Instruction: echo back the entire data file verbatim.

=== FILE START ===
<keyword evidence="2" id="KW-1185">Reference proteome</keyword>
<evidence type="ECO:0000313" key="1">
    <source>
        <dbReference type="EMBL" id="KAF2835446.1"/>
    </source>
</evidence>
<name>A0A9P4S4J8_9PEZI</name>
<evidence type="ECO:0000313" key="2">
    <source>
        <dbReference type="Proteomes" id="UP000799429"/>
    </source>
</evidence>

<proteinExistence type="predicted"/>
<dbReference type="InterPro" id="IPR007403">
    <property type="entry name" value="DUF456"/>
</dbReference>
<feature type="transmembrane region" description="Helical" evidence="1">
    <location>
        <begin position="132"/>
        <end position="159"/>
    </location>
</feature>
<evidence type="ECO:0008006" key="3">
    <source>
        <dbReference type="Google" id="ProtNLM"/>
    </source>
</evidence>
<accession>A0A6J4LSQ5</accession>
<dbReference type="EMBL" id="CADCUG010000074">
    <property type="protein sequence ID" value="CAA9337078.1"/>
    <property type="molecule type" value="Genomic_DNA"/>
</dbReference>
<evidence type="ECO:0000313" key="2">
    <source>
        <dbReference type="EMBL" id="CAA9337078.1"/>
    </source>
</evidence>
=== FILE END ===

<keyword evidence="2" id="KW-1185">Reference proteome</keyword>
<evidence type="ECO:0000313" key="1">
    <source>
        <dbReference type="EMBL" id="KAF2835446.1"/>
    </source>
</evidence>
<name>A0A9P4S4J8_9PEZI</name>
<evidence type="ECO:0000313" key="2">
    <source>
        <dbReference type="Proteomes" id="UP000799429"/>
    </source>
</evidence>

<proteinExistence type="predicted"/>
<dbReference type="InterPro" id="IPR007403">
    <property type="entry name" value="DUF456"/>
</dbReference>
<feature type="transmembrane region" description="Helical" evidence="1">
    <location>
        <begin position="132"/>
        <end position="159"/>
    </location>
</feature>
<evidence type="ECO:0008006" key="3">
    <source>
        <dbReference type="Google" id="ProtNLM"/>
    </source>
</evidence>
<accession>A0A6J4LSQ5</accession>
<dbReference type="EMBL" id="CADCUG010000074">
    <property type="protein sequence ID" value="CAA9337078.1"/>
    <property type="molecule type" value="Genomic_DNA"/>
</dbReference>
<evidence type="ECO:0000313" key="2">
    <source>
        <dbReference type="EMBL" id="CAA9337078.1"/>
    </source>
</evidence>